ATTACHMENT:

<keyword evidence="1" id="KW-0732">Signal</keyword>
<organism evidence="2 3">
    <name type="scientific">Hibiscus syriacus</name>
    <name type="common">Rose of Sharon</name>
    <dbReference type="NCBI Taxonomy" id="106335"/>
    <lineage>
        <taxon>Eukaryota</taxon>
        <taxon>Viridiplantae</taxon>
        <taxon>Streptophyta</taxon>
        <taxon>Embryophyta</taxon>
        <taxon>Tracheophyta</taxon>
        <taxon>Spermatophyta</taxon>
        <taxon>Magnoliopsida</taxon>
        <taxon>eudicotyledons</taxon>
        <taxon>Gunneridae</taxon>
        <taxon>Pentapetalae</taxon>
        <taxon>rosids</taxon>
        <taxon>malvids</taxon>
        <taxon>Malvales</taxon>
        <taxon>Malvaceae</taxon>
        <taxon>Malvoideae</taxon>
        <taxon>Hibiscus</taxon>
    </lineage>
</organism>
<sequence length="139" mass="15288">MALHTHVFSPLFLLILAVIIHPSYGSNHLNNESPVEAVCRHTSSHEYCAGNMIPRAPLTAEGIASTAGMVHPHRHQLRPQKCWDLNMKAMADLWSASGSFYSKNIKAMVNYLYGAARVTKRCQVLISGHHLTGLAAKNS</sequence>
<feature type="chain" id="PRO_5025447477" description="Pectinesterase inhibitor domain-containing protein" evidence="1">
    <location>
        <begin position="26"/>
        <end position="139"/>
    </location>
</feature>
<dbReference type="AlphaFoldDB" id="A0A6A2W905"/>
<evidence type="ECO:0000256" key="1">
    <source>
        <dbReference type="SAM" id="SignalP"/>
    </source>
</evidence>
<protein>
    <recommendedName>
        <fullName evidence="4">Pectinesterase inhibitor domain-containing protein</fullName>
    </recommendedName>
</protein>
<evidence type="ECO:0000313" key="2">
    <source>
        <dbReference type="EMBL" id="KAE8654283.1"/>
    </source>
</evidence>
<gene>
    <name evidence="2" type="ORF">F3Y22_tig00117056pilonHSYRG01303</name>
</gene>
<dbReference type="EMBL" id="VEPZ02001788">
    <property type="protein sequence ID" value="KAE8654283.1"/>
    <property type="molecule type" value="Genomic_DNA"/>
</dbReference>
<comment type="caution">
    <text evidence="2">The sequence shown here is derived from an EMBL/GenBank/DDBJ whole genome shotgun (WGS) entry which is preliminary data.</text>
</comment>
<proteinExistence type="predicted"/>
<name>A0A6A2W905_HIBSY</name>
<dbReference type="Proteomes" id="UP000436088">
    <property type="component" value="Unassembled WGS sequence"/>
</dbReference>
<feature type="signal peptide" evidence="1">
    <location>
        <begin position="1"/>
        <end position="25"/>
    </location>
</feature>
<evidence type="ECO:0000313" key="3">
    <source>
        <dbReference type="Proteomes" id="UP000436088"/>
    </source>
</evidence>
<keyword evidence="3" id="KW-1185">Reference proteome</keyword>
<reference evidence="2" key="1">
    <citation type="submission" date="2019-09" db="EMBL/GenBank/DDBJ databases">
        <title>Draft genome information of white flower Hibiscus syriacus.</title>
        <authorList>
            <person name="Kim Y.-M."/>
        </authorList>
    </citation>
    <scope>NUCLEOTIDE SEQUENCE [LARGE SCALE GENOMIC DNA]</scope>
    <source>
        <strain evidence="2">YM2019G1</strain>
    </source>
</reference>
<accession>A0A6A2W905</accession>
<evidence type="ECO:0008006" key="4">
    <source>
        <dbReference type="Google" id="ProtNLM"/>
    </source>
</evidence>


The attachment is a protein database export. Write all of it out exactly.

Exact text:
<keyword evidence="1" id="KW-0732">Signal</keyword>
<organism evidence="2 3">
    <name type="scientific">Hibiscus syriacus</name>
    <name type="common">Rose of Sharon</name>
    <dbReference type="NCBI Taxonomy" id="106335"/>
    <lineage>
        <taxon>Eukaryota</taxon>
        <taxon>Viridiplantae</taxon>
        <taxon>Streptophyta</taxon>
        <taxon>Embryophyta</taxon>
        <taxon>Tracheophyta</taxon>
        <taxon>Spermatophyta</taxon>
        <taxon>Magnoliopsida</taxon>
        <taxon>eudicotyledons</taxon>
        <taxon>Gunneridae</taxon>
        <taxon>Pentapetalae</taxon>
        <taxon>rosids</taxon>
        <taxon>malvids</taxon>
        <taxon>Malvales</taxon>
        <taxon>Malvaceae</taxon>
        <taxon>Malvoideae</taxon>
        <taxon>Hibiscus</taxon>
    </lineage>
</organism>
<sequence length="139" mass="15288">MALHTHVFSPLFLLILAVIIHPSYGSNHLNNESPVEAVCRHTSSHEYCAGNMIPRAPLTAEGIASTAGMVHPHRHQLRPQKCWDLNMKAMADLWSASGSFYSKNIKAMVNYLYGAARVTKRCQVLISGHHLTGLAAKNS</sequence>
<feature type="chain" id="PRO_5025447477" description="Pectinesterase inhibitor domain-containing protein" evidence="1">
    <location>
        <begin position="26"/>
        <end position="139"/>
    </location>
</feature>
<dbReference type="AlphaFoldDB" id="A0A6A2W905"/>
<evidence type="ECO:0000256" key="1">
    <source>
        <dbReference type="SAM" id="SignalP"/>
    </source>
</evidence>
<protein>
    <recommendedName>
        <fullName evidence="4">Pectinesterase inhibitor domain-containing protein</fullName>
    </recommendedName>
</protein>
<evidence type="ECO:0000313" key="2">
    <source>
        <dbReference type="EMBL" id="KAE8654283.1"/>
    </source>
</evidence>
<gene>
    <name evidence="2" type="ORF">F3Y22_tig00117056pilonHSYRG01303</name>
</gene>
<dbReference type="EMBL" id="VEPZ02001788">
    <property type="protein sequence ID" value="KAE8654283.1"/>
    <property type="molecule type" value="Genomic_DNA"/>
</dbReference>
<comment type="caution">
    <text evidence="2">The sequence shown here is derived from an EMBL/GenBank/DDBJ whole genome shotgun (WGS) entry which is preliminary data.</text>
</comment>
<proteinExistence type="predicted"/>
<name>A0A6A2W905_HIBSY</name>
<dbReference type="Proteomes" id="UP000436088">
    <property type="component" value="Unassembled WGS sequence"/>
</dbReference>
<feature type="signal peptide" evidence="1">
    <location>
        <begin position="1"/>
        <end position="25"/>
    </location>
</feature>
<evidence type="ECO:0000313" key="3">
    <source>
        <dbReference type="Proteomes" id="UP000436088"/>
    </source>
</evidence>
<keyword evidence="3" id="KW-1185">Reference proteome</keyword>
<reference evidence="2" key="1">
    <citation type="submission" date="2019-09" db="EMBL/GenBank/DDBJ databases">
        <title>Draft genome information of white flower Hibiscus syriacus.</title>
        <authorList>
            <person name="Kim Y.-M."/>
        </authorList>
    </citation>
    <scope>NUCLEOTIDE SEQUENCE [LARGE SCALE GENOMIC DNA]</scope>
    <source>
        <strain evidence="2">YM2019G1</strain>
    </source>
</reference>
<accession>A0A6A2W905</accession>
<evidence type="ECO:0008006" key="4">
    <source>
        <dbReference type="Google" id="ProtNLM"/>
    </source>
</evidence>